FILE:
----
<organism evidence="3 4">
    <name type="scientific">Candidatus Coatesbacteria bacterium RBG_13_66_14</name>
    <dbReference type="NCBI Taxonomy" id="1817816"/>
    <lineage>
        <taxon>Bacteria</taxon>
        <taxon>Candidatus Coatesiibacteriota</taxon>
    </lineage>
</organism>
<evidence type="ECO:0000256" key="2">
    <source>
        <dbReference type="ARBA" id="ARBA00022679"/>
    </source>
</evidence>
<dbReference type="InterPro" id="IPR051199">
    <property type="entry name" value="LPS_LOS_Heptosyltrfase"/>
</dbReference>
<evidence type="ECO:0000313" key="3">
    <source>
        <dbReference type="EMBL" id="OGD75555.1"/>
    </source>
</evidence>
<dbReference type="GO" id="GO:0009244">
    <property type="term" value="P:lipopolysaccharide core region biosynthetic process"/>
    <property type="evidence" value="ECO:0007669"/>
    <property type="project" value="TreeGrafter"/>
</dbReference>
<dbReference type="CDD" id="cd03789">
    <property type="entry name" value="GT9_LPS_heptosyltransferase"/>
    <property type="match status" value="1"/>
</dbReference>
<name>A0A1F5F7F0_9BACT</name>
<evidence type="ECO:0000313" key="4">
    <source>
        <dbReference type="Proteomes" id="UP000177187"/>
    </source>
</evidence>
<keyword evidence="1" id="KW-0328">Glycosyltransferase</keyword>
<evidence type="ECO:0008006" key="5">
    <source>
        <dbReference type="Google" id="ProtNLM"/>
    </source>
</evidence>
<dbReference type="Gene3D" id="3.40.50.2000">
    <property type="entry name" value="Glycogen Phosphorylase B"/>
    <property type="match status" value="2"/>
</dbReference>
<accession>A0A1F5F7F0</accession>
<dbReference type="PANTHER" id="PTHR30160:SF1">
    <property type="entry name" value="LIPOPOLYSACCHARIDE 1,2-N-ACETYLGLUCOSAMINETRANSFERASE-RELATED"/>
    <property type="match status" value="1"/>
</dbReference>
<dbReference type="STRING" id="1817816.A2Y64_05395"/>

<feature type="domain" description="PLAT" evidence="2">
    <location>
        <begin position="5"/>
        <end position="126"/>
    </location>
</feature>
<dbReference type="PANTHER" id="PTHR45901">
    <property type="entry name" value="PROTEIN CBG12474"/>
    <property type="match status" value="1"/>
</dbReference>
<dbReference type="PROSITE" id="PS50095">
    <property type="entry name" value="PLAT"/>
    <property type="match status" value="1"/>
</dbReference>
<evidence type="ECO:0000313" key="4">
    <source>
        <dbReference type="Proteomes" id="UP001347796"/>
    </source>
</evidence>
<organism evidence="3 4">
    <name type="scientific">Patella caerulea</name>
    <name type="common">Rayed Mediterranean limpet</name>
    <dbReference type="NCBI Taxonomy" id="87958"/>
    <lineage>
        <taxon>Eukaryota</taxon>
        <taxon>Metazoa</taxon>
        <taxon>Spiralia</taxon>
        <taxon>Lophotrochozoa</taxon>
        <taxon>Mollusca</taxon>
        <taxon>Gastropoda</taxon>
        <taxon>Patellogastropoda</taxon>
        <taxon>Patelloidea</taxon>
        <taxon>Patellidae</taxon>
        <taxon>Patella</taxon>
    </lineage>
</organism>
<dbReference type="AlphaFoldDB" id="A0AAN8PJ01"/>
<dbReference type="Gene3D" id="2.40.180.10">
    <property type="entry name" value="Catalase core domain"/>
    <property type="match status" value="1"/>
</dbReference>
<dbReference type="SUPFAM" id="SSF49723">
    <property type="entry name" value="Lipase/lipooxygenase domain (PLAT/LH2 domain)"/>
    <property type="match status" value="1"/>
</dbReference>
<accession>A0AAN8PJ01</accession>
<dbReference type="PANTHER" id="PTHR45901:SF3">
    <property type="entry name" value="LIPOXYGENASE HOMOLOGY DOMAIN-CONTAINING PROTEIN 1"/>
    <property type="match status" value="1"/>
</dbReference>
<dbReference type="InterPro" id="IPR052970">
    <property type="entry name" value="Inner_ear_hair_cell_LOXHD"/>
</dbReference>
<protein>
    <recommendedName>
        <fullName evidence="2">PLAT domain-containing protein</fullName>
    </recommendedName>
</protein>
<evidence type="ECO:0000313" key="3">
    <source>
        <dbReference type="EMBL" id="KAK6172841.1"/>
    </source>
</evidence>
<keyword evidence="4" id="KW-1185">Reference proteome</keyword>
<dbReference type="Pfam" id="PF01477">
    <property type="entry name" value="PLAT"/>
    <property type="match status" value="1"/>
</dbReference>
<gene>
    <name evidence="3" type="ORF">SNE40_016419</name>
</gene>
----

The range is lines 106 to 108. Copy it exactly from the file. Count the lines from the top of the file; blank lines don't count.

<protein>
    <recommendedName>
        <fullName evidence="2">PLAT domain-containing protein</fullName>